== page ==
Microsoft SharePoint servers have now joined the list of network devices being abused as an entry vector into corporate networks by ransomware gangs.

SharePoint now joins a list that also includes Citrix gateways, F5 BIG-IP load balancers, Microsoft Exchange email servers, and Pulse Secure, Fortinet, and Palo Alto Network VPNs.

New Hello (WickrMe) ransomware targets SharePoint servers

The group behind the attacks targeting SharePoint servers is a new ransomware operation that was first seen at the end of 2020.

The group is tracked by security vendors under the codenames of Hello or the WickrMe ransomware—because of its use of Wickr encrypted instant messaging accounts as a way for victims to reach out and negotiate the ransom fee.

Typical Hello/WickrMe attacks usually involve the use of a publicly known exploit for CVE-2019-0604, a well-known vulnerability in Microsoft’s SharePoint team collaboration servers.

The bug allows attackers to take control over the SharePoint server to drop a web shell, which they later use to install a Cobalt Strike beacon (backdoor) as a way to run automated PowerShell scripts that eventually download and install the final payload—the Hello ransomware.

Hello-Sharepoint
Image: Trend Micro

The first Hello/WickrMe attacks where attackers used SharePoint as the entry vector into a company’s network were detected in January by security firm Pondurance, but in a report published this week, Trend Micro said the attacks are still ongoing.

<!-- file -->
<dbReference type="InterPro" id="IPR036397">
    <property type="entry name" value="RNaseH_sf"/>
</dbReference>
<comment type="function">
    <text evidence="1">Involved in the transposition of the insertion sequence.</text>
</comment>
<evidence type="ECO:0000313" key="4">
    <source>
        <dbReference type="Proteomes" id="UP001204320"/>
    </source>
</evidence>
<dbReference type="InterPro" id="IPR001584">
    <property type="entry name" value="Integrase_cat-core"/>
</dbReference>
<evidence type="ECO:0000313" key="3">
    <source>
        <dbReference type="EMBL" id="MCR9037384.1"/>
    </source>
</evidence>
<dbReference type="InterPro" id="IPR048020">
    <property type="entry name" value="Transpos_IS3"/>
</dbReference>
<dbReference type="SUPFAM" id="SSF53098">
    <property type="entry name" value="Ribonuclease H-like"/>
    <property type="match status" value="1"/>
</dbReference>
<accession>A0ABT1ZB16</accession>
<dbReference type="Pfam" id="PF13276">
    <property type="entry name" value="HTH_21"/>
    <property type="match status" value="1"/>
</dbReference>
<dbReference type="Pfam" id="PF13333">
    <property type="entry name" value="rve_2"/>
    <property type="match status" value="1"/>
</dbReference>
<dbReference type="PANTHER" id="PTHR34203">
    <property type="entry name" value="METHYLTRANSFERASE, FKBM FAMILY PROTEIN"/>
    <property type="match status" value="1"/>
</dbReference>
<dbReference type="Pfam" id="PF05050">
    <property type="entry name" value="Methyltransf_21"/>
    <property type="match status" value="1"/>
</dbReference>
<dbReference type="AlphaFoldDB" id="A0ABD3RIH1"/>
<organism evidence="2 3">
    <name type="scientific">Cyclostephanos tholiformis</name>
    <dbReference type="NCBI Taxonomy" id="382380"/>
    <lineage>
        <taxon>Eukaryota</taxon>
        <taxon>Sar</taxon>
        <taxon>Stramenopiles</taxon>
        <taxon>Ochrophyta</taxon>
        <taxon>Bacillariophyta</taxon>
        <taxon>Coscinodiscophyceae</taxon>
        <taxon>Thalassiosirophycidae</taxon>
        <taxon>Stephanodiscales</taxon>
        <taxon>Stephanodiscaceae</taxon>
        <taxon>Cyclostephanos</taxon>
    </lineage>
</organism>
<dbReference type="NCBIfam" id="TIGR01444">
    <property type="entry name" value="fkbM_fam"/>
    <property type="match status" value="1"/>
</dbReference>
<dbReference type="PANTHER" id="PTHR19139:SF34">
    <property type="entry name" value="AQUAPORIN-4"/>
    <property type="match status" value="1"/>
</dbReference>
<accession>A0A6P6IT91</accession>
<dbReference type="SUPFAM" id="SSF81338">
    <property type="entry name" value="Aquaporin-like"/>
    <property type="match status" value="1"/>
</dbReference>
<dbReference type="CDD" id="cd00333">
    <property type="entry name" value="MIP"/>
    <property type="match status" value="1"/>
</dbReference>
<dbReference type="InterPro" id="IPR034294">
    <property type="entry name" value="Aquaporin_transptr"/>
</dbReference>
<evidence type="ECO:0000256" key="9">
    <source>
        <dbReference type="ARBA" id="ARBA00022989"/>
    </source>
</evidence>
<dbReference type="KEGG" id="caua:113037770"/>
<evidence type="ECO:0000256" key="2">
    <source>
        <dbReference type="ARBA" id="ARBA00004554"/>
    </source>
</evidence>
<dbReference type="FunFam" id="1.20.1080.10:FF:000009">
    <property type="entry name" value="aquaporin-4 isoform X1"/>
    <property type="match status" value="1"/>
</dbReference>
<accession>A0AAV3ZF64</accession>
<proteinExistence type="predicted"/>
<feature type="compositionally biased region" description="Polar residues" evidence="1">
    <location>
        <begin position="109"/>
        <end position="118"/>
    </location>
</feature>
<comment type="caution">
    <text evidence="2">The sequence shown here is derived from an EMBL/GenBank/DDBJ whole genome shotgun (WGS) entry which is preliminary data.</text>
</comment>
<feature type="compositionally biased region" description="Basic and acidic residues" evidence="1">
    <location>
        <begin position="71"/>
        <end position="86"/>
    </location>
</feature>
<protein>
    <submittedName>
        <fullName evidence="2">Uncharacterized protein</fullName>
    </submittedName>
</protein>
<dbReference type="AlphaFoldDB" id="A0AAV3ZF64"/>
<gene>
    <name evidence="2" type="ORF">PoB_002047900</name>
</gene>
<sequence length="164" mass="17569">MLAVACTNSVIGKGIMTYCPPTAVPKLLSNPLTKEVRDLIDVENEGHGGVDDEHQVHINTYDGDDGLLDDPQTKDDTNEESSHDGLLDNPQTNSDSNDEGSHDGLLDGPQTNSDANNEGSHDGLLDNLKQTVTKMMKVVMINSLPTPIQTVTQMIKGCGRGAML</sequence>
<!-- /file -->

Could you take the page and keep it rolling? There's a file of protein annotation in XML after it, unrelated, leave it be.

Microsoft warned companies last year

While the Hello/WickrMe attacks mark the first time that a ransomware gang targeted SharePoint servers, the attacks did not come as a surprise.

In the midst of an epidemic of ransomware gangs using networking devices as entry points for their attacks, Microsoft published a blog post in April 2020 urging administrators to patch a collection of vulnerabilities, including CVE-2019-0604, which the OS maker believed would soon be targeted by ransomware groups.

The inclusion of the SharePoint bug in Microsoft’s blog came after both cybercrime operators and state-sponsored espionage groups targeted SharePoint systems with exploits for the CVE-2019-0604 bug since at least May 2019, when exploits for the bug were posted online.

While it took a few months for Microsoft’s foreshadowing to come true, SharePoint server owners don’t have any more excuses to avoid patching their systems, if they haven’t done so already.

In a conversation with The Record earlier today, Troy Mursch, chief research officer and co-founder of threat intelligence firm Bad Packets said that with the exception of April 4, there haven’t been any significant upticks in SharePoint internet scans.

However, while threat actors aren’t scanning and exploiting SharePoint systems right now, it may be possible that the Hello/WickrMe gang is using web shells that were planted on SharePoint servers months before.

(It is currently unclear if the Hello/WickrMe ransomware is hacking SharePoint servers itself, or just renting access to already hacked systems from so-called “initial access broker,” a common practice with ransomware gangs today.)


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Catalin Cimpanu is a cybersecurity reporter for The Record. He previously worked at ZDNet and Bleeping Computer, where he became a well-known name in the industry for his constant scoops on new vulnerabilities, cyberattacks, and law enforcement actions against hackers.

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